Eurozone operations in October suffers another inflation hit – PMI

LONDON (Reuters) Oct 24 of the block delivered a recession.

Factories have been particularly hard hit by rising energy prices and supply chains still recovering from the coronavirus pandemic and being hit by the Russian invasion of Ukraine.

S&P Global’s Flash Composite Purchasing Managers’ Index (PMI), which is seen as a good indicator of overall economic health, fell to 47.1 from 48.1 in September, below expectations of 47.5 in a Reuters -Opinion poll.

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October was the fourth month below 50, separating growth from contraction, and was the lowest since November 2020.

“The eurozone economy is likely to contract in the fourth quarter amid steepening output losses and deteriorating demand in October, adding to speculation that a recession is looking increasingly inevitable,” said Chris Williamson, chief operating officer at S&P Global.

“Demand is falling sharply and companies are increasingly concerned about high inventories and weaker than expected sales, especially as winter approaches.

Inflation hit a record 9.9% in September, data last week showed, and demand weakened significantly as prices soared. The composite new business index fell to a nearly two-year low of 45.0 from 46.3.

To try to fight inflation, which is nearly five times its target, the European Central Bank has started raising interest rates and is expected to do so by a further 75 basis points on Thursday, sapping the spending power of indebted consumers.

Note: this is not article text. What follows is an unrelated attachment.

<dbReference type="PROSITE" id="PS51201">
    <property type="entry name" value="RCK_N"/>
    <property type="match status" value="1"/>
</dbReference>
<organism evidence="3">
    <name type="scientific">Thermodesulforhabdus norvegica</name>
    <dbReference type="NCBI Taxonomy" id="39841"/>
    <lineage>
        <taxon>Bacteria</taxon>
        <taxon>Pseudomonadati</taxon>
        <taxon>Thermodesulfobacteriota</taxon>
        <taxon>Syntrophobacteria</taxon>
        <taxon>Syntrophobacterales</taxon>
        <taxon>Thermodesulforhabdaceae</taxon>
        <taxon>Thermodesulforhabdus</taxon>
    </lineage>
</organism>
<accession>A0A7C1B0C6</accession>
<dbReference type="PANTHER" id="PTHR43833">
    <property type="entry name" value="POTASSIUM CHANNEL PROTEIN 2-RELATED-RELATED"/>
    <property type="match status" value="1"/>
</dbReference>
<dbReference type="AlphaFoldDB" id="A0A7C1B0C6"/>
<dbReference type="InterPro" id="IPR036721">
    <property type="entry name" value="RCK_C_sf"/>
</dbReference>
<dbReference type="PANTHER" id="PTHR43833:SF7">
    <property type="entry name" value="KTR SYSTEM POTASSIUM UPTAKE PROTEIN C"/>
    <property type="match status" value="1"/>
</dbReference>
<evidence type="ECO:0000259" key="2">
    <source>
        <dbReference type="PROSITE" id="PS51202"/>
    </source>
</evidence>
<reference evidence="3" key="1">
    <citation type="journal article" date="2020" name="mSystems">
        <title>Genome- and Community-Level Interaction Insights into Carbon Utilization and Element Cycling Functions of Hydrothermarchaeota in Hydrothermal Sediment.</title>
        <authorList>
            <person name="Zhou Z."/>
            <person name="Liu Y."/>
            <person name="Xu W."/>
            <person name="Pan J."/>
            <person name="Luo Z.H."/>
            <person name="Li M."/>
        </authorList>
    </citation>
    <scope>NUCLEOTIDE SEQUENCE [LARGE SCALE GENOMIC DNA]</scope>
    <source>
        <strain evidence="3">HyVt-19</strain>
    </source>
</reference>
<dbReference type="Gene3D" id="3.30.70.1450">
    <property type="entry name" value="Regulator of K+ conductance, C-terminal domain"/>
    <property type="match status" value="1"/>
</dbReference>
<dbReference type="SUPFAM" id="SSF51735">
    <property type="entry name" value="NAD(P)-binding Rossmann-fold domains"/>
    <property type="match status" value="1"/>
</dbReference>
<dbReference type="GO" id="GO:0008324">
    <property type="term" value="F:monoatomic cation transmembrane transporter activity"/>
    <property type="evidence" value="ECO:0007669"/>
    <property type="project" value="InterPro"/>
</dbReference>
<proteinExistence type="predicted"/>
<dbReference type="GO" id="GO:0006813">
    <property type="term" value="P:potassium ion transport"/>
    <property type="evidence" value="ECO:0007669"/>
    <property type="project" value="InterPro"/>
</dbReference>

A PMI covering the bloc’s dominant services industry fell to 48.2 from 48.8 in September, in line with the Reuters poll but its lowest in 20 months.

With inflation not set to fall significantly in the foreseeable future, both input and output price indices for services have been near record highs. Input prices increased from 77.4 to 77.5.

Manufacturing PMI fell to 46.6 from 48.4, the lowest level since May 2020 and below all forecasts from the Reuters poll, which had predicted 47.8. An index reading that feeds into the composite PMI fell to 44.2 from 46.3.

There was no end in sight to the war, and optimism for the coming year continued to crumble among the factory purchasing managers. The Future Output Index fell to 44.8 from 45.3, the lowest level since May 2020, when the COVID-19 pandemic gripped the world.

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Reporting by Jonathan Cable; Adaptation by John Stonestreet

Our standards: The Thomson Reuters Trust Principles.

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